Drew Goddard has been bending minds since his career began. He started out by writing episodes for influential classics like “Buffy the Vampire Slayer”, “Alias”, and “Lost” — genre-defying is in his bones. Goddard’s directorial debut, the bloody brilliant “The Cabin in the Woods”, was the pinnacle of his subversive style: it deconstructed the horror genre, riffed on its tropes as they lay bare, and lovingly embodied its most fun elements. Goddard’s second effort “Bad Times at the El Royale” seeks to do the same with the film noir. Does his hotel reach the same heights as his cabin?
Its cast of characters is certainly more high profile. When “The Cabin in the Woods” was released, Chris Hemsworth was the most recognizable name among the main cast—in “Bad Times at the El Royale”, he’s just another famous face. His suave cult leader Billy Lee isn’t even one of the hotel’s original guests. No, the names on the hotel’s ledger could only be found in the movie’s late 60s setting: there’s Father Flynn, a Catholic priest with an absent mind; Darlene Sweet, a struggling soul singer; Seymour Sullivan, a salesman with an enthusiasm for vacuums; and Emily Summerspring, a cagey Southerner with an attitude. Problem is, none of these guests showed up for a simple night’s sleep. Who could they really be?
In reality, we know exactly who they are: they’re Jeff Bridges, Cynthia Erivo, Jon Hamm, and Dakota Johnson, and they’re having a hell of a good time. Drew Goddard’s screenplay is full of twists, turns, and duplicitous characters, ensuring that each actor gets to play with multiple sides of their roles as their secrets are revealed. No performance is overshadowed because they’re all so dynamic and fun—but if cast champions had to be chosen, it’s the newcomers that stand out among the crowd. Lewis Pullman excels as a neurotic concierge; Cynthia Erivo, better known on Broadway and the West End, sings and acts her talented heart out.
Drew Goddard’s direction, paired with the clear-eyed cinematography of Seamus McGarvey, is just as sweet a treat. “Bad Times at the El Royale” is exceptionally shot. There are deliciously fluid long takes that keep your pulse pounding until you’re begging for a cut. And Goddard knows just when to pull the trigger: he’s an expert at visual setup, and his methodical mise en scène builds tension to explosive ends. The movie understands that violence is effective not because it’s excessive, but because of how it can pierce the peace that preceded it.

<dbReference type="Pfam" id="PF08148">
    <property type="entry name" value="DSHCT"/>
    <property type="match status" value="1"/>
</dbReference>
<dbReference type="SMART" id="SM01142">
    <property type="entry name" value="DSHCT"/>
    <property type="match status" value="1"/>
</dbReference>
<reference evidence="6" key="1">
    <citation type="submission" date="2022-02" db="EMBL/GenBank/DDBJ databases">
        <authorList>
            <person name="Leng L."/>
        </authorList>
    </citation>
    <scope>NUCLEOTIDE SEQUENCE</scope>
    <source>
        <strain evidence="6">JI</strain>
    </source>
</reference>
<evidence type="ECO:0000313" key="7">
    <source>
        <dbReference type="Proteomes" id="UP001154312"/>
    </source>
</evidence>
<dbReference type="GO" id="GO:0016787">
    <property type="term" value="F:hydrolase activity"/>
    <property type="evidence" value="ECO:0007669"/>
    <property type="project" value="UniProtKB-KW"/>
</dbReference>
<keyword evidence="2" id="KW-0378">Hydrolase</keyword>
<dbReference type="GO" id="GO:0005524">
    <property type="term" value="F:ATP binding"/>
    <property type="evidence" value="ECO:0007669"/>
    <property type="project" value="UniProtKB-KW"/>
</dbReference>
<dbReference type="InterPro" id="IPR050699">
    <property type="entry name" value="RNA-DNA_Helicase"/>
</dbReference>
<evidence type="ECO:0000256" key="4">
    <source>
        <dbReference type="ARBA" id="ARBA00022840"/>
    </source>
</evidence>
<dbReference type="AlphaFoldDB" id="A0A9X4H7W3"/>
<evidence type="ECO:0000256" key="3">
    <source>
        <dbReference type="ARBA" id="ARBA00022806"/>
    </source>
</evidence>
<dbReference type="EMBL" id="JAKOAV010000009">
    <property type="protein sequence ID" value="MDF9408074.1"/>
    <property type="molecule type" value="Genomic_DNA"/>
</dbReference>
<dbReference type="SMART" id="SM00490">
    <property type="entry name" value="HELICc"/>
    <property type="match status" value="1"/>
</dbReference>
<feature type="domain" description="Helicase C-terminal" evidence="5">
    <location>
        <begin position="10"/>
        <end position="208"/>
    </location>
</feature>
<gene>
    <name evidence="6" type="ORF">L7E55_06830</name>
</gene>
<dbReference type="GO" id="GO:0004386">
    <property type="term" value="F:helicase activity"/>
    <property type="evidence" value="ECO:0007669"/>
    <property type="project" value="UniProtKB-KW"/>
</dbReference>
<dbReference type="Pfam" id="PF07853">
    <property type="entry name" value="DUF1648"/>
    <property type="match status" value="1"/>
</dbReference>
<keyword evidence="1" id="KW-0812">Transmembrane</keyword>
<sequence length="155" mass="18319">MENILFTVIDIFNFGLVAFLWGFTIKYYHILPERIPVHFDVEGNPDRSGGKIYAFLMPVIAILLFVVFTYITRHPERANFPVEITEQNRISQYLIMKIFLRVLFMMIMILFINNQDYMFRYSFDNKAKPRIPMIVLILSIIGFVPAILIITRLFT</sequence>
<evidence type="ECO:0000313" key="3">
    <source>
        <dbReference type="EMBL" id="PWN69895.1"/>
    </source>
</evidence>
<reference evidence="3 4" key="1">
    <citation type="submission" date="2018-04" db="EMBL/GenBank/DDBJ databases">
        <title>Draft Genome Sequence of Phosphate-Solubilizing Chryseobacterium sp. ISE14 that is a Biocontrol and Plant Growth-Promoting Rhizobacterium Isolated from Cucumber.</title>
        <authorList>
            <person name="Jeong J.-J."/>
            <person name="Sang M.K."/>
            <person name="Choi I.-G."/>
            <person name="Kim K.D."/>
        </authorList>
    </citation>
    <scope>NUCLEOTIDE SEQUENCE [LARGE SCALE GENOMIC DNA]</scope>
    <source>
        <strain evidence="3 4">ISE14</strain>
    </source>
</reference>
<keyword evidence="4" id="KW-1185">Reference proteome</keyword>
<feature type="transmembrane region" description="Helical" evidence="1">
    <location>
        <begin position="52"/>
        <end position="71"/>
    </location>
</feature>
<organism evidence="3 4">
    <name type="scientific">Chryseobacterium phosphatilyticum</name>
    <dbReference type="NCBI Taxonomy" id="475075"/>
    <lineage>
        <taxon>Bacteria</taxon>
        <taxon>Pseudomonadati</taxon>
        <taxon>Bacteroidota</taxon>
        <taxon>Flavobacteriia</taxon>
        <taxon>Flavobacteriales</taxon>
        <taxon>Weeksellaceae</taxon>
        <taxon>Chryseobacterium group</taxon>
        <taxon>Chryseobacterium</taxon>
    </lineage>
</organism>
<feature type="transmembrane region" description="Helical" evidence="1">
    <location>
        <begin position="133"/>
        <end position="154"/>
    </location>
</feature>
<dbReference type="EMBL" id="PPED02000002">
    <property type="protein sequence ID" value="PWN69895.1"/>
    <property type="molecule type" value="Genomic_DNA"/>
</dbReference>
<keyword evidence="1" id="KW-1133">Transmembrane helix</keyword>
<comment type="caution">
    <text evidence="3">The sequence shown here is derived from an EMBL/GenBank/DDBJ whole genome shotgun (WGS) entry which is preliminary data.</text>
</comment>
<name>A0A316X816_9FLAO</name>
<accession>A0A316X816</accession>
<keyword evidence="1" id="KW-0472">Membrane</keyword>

All this tension, violence, and mystery make for a gleefully entertaining neo-noir. “Bad Times at the El Royale” is colorful, pulpy, and structured to keep viewers on their toes without keeping them in the dark—it drops clues slyly enough to let you piece puzzles together yourself, though a couple mysteries are too easily solved.
The movie is most disappointingly simple in its subtext. Goddard’s screenplay consistently returns to each character’s view of God, and never in subtle ways. There’s clearly an interest in a thematic message with religious import. The set design of the El Royale is full of related symbols, namely the state line between California and Nevada that splits the hotel down the middle. When characters start to speak about the afterlife, it’s not hard to see where the movie could go with its religious themes and symbolism—and it goes exactly where you’d expect, but no further. The culmination of the movie’s religious ideas is too little, too late, and too cliché.
But regardless of its failure to say anything of significance, “Bad Times at the El Royale” is still a slick, thrilling slice of noir. It boasts a perfect 60s-era soundtrack as well. Goddard may not have another subversive chef-d’oeuvre to serve, but a stint at the El Royale is guaranteed to be a great time.